NCG session

World Vision is providing counseling to help ease the caregivers burden

People cope with the stressors of life in different ways. Imagine coping with the worst economic crisis a country has ever faced.

With the support of World Vision Hong Kong, World Vision Lebanon is providing caregivers of 3,000 children 0 to 18 years with child protection and education counselling. The sessions include physical, language, cognitive, social and emotional development, Caregivers Mental Health, Positive parenting and child discipline, child protection including child labour, and understanding Mental Health and Psycho-Social Support (MHPSS) concerns in children and adolescents.


Berwin, 50, mother of two children. A 17 and a 15 year-old girl and boy. Her children’s education is her top priority, during the summer she searched and enrolled them in as many courses as possible like computer, robotics and English to develop their skills. When she first heard about the sessions (the Nurturing Care Group Lessons for caregivers focusing on social and behaviour change related to education, child protection and parenting and child development) with World Vision, she was excited, “I always like to learn new information and I have free time, so why not”. Berwin used to work at a shop but now she sacrifices her time for her children. For someone like Berwin, who used to fill her time with work, the sessions came as an escape from her new reality, “I love this kind of sessions, I like to participate in discussions”, she states. With two teenagers at home, the sessions came as a great opportunity for her to understand what they are going through, and how to deal with her children.


Batoul is 21 and has a three-year-old boy. During the sessions, she learned a lot, I did not know how to connect and talk properly with my boy”, she says.

At 16, Batoul got married with no education and zero knowledge on how to raise a child, “I wish I continued my education, I want to tell my children this one day”, she explains. When she used to get angry, Batoul used to become angry with her boy, but after the sessions, she became aware of her actions and learned effective anger management skills.

Dalal, 33, is a mother of two boys who are 13 and 11. She used violence when dealing with her children, “I had no idea that hitting my children was not a good practice, I thought that it was the right way to raise them”, she says. Thanks to the sessions she attended with World Vision, Dalal knows now that hitting her children is a form of violence and it is wrong, “We sit and talk, I try to understand their point of view. I am even making my husband sit with us”, she explains.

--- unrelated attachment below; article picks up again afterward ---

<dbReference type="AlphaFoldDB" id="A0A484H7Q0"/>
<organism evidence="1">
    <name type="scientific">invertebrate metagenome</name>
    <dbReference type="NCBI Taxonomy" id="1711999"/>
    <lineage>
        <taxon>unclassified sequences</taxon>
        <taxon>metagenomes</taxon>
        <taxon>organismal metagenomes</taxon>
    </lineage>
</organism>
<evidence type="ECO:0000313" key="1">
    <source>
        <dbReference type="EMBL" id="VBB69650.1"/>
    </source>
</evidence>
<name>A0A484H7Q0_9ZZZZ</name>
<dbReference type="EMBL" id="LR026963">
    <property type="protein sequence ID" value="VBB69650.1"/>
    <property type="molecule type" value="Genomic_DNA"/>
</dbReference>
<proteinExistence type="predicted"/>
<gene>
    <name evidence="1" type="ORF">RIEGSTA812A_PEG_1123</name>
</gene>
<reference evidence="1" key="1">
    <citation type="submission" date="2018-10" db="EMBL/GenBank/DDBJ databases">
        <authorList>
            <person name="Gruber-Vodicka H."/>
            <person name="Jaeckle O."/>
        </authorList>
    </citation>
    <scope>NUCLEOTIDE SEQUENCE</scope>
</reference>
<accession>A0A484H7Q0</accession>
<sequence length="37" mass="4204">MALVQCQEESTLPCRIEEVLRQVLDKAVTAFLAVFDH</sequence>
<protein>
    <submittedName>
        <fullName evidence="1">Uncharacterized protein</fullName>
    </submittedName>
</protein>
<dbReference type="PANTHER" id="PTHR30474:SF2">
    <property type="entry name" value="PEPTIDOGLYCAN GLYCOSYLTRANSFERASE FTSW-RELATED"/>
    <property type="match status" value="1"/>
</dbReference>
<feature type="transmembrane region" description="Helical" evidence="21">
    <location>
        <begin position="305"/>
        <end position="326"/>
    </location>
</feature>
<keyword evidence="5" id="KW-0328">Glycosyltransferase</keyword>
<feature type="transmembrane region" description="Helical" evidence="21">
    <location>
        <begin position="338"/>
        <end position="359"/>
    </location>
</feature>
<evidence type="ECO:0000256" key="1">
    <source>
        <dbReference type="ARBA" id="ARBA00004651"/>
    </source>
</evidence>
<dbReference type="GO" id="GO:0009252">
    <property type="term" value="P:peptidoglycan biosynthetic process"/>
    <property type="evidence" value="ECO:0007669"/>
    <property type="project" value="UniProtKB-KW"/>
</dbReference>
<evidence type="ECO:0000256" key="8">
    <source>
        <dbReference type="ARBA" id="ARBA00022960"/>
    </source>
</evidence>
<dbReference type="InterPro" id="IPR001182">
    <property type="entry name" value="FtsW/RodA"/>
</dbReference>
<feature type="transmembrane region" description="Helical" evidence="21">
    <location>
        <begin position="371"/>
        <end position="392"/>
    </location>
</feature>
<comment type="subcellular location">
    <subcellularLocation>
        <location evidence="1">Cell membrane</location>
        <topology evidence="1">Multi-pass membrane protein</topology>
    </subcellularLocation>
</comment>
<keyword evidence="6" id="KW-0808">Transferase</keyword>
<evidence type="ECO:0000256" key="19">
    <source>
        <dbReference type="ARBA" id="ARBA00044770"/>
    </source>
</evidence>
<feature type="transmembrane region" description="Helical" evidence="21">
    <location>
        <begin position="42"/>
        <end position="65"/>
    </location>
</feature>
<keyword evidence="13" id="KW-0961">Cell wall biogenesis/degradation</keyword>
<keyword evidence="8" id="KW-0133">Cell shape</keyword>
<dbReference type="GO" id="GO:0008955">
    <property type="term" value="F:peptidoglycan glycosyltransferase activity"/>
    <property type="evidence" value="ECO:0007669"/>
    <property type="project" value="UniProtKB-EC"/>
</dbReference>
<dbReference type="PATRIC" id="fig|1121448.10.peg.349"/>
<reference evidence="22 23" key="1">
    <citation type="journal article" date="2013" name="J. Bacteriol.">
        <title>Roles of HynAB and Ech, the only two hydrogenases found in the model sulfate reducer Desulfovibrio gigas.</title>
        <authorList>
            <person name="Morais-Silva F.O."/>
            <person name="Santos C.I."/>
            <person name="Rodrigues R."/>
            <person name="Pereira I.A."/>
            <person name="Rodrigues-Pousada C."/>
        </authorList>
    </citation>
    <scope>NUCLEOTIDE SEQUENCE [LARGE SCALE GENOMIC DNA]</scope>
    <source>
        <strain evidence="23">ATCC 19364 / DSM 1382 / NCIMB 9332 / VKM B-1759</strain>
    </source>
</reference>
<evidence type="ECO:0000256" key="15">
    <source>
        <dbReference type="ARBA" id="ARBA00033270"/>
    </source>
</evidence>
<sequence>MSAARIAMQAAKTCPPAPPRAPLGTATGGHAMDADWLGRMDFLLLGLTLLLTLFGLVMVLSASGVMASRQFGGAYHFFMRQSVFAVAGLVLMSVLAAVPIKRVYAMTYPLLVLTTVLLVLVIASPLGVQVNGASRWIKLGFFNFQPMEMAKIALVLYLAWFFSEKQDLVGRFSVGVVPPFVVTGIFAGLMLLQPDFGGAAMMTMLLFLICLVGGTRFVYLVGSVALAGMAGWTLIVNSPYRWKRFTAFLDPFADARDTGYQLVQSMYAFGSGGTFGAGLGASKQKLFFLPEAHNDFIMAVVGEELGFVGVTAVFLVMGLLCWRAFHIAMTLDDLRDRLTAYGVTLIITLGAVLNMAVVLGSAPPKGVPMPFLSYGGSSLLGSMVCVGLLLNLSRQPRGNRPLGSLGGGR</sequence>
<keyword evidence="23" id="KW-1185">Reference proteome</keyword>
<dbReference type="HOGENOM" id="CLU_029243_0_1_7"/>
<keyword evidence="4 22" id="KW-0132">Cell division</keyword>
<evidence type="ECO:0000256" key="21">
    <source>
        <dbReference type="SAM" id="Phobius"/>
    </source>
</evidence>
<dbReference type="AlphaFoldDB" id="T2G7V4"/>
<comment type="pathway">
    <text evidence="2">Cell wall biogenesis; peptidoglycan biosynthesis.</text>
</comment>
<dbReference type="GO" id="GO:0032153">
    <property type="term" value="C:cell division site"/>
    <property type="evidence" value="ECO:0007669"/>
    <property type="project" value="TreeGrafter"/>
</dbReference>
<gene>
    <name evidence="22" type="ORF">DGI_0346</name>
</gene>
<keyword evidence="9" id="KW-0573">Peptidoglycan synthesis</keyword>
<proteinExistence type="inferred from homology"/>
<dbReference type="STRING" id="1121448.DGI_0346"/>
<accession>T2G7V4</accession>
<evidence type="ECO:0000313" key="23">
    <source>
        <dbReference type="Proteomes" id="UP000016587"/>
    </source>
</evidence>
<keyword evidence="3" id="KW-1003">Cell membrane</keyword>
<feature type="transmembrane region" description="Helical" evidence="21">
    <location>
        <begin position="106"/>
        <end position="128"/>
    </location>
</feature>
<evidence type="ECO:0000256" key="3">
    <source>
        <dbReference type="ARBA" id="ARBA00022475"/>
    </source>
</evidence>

Ezdihan, 41, has seven children, “Attending the sessions was a new experience for me and I was intrigued to learn stuff I did not know”, she claims. One of Ezdihan’s children has cancer, so they had to ask her 12-year-old to work after school in order to help them with the bills, “I am not happy he is working, but life makes you take these kinds of decisions”, she explains. After taking the sessions, Ezdihan learned how to talk to her boy so he can take care of himself at work.

“I am trying to be a safe place for my children, so they can tell me anything that happens to them”, she states.  


Her daughter Rima noticed the difference in her behaviour, “she became more concerned for our safety when we walk on the streets and she is always telling us not to talk to strangers”, she says.


“I am interested in new information to protect my children”, says Naya. Because of the sessions, Naya sits with her children and her husband to talk to them. “I have a son who is a teenager, we used to get angry at each other easily, but now we know that communication is the key”, she explains.


“Although I was a teenager, I never understood how to deal with my children before”, Faihaa claims. During the sessions, she acquired a lot of information from hygiene, and puberty to violence, which she believes helped shape her relationship with her children now. “I have five boys, and they all work in the morning before they go to school, I never ask them about the risks that they might face, I thought they grew up so they know how to handle everything”, Faihaa says. With the new information she has, she earned their trust and they now talk to her more about such matters, “we used to think that because they are boys, it is fine”.


“During these hard times, we became unaware of how we are raising our children and the words we are saying to and in front of them”, Rajaa declares. The mother of four knows how critical are the teenage years, “I am glad that they talk to me now, especially that they are working when they don’t have school to help us with the income”, Rajaa says. According to her, it’s a new world now, so what she used to know is somehow irrelevant now, “we are hearing many terrifying stories, therefore I am very curious to attend the sessions so I can know how to protect my children”, she confirms.